The People's Army of France (French: L'Armée populaire de France), also known as the Collaboration Army, was a military institution of Bonneval France by the National Socialist Alliance after the fall of France in 1942.
After the fall of France, the requirement to defend the occupied nation fell to the British as the Germans were more occupied with their war with Russia. As the British took more control, they decided to establish a local force to help with the policing of France. While nominally under the control of the collaborationist Bonneval France regime, in reality it was directly controlled by the British, who controlled the appointments to the upper levels, which were almost all primarily political in nature. Few officers with experience were in France, and even few who the Natso's could trust to be in command of the army, which, by 1944 was over 900,000 strong, and were in charge of most of the defenses in the South, as well as internal policing duties, especially to hunt the Resistance fighters.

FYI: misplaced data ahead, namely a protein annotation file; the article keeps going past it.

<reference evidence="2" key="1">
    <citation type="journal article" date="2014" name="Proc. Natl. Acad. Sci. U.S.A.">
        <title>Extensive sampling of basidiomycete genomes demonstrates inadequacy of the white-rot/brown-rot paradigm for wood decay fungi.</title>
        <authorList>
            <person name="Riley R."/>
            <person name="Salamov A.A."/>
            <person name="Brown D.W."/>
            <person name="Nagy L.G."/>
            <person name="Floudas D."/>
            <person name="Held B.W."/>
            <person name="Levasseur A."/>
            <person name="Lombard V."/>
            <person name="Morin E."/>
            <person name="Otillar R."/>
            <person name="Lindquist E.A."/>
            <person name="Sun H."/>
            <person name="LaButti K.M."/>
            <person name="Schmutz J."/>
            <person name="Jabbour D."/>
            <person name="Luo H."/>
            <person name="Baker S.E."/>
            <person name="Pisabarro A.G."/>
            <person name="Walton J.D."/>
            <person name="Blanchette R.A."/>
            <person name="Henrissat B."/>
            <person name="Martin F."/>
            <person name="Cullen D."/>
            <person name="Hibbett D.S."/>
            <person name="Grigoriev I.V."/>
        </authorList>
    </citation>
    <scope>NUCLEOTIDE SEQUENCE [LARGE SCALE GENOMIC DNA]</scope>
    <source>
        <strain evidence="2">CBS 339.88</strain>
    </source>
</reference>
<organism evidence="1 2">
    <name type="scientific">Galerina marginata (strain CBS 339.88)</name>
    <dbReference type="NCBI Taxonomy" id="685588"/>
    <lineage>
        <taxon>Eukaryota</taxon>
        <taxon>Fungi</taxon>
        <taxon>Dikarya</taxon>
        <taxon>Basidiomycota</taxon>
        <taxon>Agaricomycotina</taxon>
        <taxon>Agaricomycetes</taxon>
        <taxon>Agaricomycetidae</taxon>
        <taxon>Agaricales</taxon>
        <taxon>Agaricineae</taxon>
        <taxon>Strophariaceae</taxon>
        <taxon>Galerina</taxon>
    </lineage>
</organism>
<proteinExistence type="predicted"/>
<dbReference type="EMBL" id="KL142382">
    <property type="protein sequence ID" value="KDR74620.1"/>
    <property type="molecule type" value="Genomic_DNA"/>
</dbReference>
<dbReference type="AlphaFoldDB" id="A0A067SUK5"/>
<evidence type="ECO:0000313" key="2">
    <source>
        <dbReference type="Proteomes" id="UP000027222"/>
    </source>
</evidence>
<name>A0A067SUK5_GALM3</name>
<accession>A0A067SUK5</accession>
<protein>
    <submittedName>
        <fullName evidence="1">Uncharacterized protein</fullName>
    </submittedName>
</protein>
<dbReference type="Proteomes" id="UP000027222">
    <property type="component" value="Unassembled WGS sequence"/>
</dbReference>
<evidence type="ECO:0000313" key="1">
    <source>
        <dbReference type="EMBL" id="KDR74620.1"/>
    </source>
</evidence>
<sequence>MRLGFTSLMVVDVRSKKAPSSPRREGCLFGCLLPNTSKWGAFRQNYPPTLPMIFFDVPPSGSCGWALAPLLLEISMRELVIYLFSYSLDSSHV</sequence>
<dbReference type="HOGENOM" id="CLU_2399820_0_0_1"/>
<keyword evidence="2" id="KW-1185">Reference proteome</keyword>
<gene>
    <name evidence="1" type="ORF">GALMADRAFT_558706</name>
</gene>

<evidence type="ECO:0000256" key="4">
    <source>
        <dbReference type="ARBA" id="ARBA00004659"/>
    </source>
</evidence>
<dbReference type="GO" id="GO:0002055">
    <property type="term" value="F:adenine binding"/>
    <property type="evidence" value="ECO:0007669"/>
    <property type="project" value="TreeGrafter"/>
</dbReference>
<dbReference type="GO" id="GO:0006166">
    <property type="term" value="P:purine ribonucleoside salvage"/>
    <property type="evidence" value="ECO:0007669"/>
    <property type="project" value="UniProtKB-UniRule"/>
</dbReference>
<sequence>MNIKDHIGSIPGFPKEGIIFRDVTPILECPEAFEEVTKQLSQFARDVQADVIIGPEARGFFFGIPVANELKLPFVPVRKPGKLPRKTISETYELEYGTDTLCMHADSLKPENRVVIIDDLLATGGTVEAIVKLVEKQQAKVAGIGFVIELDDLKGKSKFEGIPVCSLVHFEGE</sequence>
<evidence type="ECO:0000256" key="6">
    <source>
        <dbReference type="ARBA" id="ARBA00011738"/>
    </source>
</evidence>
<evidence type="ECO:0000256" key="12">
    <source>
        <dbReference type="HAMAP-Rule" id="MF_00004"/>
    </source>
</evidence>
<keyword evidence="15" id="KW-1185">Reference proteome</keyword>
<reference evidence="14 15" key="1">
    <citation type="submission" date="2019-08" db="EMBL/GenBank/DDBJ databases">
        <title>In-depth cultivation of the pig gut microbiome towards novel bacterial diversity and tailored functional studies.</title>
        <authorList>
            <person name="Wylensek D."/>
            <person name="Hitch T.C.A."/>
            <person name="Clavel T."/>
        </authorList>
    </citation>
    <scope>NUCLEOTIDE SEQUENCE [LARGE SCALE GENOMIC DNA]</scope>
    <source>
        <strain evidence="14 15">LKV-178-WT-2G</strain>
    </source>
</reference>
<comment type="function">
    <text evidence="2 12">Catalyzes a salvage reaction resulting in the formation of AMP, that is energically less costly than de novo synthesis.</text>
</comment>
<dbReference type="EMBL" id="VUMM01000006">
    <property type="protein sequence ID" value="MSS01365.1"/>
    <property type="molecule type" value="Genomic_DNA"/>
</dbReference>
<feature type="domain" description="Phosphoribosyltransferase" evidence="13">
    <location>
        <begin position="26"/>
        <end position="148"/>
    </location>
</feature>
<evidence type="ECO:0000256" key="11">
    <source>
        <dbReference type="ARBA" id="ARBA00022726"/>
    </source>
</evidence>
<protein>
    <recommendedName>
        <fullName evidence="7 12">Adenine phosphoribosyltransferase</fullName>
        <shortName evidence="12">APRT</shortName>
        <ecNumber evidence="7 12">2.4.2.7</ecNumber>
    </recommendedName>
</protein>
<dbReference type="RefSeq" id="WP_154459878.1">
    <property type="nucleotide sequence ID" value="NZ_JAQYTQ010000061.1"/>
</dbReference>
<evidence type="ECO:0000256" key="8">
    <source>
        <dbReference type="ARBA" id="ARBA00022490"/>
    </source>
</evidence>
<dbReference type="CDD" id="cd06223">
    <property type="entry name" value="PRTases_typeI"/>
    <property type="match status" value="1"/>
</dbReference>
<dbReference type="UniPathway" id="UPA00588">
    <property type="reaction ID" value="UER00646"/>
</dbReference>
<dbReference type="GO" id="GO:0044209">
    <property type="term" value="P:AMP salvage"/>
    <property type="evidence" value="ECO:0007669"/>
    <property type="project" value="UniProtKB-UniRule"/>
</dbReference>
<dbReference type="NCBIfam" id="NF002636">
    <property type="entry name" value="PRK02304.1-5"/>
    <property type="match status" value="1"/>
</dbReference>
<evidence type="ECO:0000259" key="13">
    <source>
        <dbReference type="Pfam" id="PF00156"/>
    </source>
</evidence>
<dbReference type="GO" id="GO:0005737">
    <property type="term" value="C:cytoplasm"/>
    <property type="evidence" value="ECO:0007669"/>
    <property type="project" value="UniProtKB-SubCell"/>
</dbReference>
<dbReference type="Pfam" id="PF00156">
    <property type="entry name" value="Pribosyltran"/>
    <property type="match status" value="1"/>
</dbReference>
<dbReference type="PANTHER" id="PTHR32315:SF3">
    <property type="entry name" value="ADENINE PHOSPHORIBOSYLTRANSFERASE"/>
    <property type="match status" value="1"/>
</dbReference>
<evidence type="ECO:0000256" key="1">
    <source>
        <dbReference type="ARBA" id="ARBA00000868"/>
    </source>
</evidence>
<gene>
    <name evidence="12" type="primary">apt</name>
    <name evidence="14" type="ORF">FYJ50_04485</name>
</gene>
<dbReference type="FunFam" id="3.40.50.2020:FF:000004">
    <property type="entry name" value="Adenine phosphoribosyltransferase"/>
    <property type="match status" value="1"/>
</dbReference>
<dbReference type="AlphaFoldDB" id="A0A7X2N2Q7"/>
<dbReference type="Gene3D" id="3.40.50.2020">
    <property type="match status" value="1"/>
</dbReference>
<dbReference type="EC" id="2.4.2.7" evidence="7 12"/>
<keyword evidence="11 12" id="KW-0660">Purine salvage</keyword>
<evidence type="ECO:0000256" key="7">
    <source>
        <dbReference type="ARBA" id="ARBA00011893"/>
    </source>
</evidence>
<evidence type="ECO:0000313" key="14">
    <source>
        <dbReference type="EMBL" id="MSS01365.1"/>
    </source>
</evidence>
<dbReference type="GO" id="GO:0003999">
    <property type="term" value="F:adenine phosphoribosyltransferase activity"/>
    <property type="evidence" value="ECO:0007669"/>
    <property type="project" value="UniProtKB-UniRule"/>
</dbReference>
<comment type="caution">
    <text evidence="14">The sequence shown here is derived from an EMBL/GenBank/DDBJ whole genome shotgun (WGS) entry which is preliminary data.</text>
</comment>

After the Liberation of France, many of the leaders of the Collaboration Army would be arrested, with many tried for Treason and Crime's Against Humanity. However, except in a few cases, most would be sentenced to reduced sentences, and many would be let free, due to the circumstances many would serve the Army, which included coercion and conscription.